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New iPhone record spurs Apple shares to top $700 (+video)

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Quick: What do iPhone sales and Apple stock have in common? 

Both keep going up, up, up. Twenty-two years after Apple first went public, shares in the company hit $700 yesterday, a record for the Cupertino tech giant. And Apple stock could climb higher still. According to Scott Martin of USA Today, of the 40 analysts covering Apple, 39 have rated it a "buy" or "strong buy," with only one analyst recommending a hold. The reason? Apple is expected to ship a whole lot of iPhone 5 handsets. 

As we noted yesterday, Apple has announced that 2 million iPhone 5 pre-orders were placed in the first 24 hours the device was available. That's approximately double the number of pre-orders placed for the iPhone 4S (which, admittedly, was less of an overhaul and more of a touch-up to the iPhone 4), and so high that Apple was forced to acknowledge that some pre-orders may not ship until well into October. 

"Given the record pre-orders, we believe Apple could ship 9 million to 10 million iPhone 5 models by Sept. 29, or the last day of fiscal 2012, vs. our initial 6 million estimate," Michael Walkley, an analyst with Canaccord Genuity, told USA Today.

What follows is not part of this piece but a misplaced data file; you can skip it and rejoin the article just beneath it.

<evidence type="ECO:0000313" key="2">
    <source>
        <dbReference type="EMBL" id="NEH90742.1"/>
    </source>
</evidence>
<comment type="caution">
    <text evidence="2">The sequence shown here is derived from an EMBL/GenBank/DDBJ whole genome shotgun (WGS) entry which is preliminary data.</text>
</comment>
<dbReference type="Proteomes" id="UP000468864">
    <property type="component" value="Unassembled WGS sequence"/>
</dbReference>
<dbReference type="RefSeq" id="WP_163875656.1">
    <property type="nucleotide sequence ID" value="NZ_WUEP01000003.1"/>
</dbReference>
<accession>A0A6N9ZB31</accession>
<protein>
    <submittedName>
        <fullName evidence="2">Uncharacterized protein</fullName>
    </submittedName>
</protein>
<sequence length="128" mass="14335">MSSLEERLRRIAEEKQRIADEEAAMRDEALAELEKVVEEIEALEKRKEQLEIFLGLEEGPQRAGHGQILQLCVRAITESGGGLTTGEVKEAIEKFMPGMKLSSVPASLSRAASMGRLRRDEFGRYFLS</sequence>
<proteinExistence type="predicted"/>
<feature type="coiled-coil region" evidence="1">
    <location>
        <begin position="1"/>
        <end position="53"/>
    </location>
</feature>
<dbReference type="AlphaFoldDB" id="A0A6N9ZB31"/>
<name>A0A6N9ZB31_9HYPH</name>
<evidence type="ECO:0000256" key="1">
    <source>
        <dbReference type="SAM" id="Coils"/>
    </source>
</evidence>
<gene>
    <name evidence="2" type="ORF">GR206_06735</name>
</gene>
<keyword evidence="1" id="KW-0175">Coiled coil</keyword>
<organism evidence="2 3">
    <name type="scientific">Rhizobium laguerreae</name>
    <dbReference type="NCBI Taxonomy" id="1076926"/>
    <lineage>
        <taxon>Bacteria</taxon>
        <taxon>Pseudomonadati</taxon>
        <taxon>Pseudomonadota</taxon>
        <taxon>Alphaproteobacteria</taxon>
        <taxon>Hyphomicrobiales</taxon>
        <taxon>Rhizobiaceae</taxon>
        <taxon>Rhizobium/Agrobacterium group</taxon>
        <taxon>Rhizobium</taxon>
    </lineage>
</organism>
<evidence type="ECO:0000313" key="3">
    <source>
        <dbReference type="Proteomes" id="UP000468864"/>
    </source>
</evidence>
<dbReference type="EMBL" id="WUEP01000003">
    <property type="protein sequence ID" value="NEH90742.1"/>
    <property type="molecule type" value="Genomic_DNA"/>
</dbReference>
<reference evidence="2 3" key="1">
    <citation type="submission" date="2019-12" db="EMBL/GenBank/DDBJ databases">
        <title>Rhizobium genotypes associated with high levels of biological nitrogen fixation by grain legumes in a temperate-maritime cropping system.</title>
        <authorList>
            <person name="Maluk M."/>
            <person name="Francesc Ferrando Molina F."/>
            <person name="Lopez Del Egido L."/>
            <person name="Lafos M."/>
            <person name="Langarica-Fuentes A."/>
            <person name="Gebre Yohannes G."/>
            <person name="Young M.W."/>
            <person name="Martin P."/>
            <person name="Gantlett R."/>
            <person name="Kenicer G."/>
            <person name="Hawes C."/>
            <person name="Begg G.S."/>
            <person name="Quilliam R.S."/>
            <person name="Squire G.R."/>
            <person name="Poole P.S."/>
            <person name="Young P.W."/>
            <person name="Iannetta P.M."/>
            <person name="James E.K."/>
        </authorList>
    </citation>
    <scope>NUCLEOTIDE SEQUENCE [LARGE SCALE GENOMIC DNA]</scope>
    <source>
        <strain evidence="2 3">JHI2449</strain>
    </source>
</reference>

So yes, it's going to be a nice couple months for Apple and its shareholders. But is the iPhone 5 a good enough device to warrant all this hype? Well, that's a different question entirely. Early hands-on tests (we've got a compendium here) were largely positive: Reviewers liked the amped-up processor, the bigger and better screen, and the snappy iOS 6 operating system. 

Still, Apple didn't exactly reinvent the smartphone with the iPhone 5, which bears a pretty close resemblance to the iPhone 4S and the iPhone 4. "The device," Ellyne Phneah of ZDNet recently noted, "is a disappointment because it merely matches up to its competitors and showcases nothing revolutionary." 

Do you agree? Drop us a line in the comments section. And to receive regular updates on how technology intersects daily life, follow us on Twitter @venturenaut.

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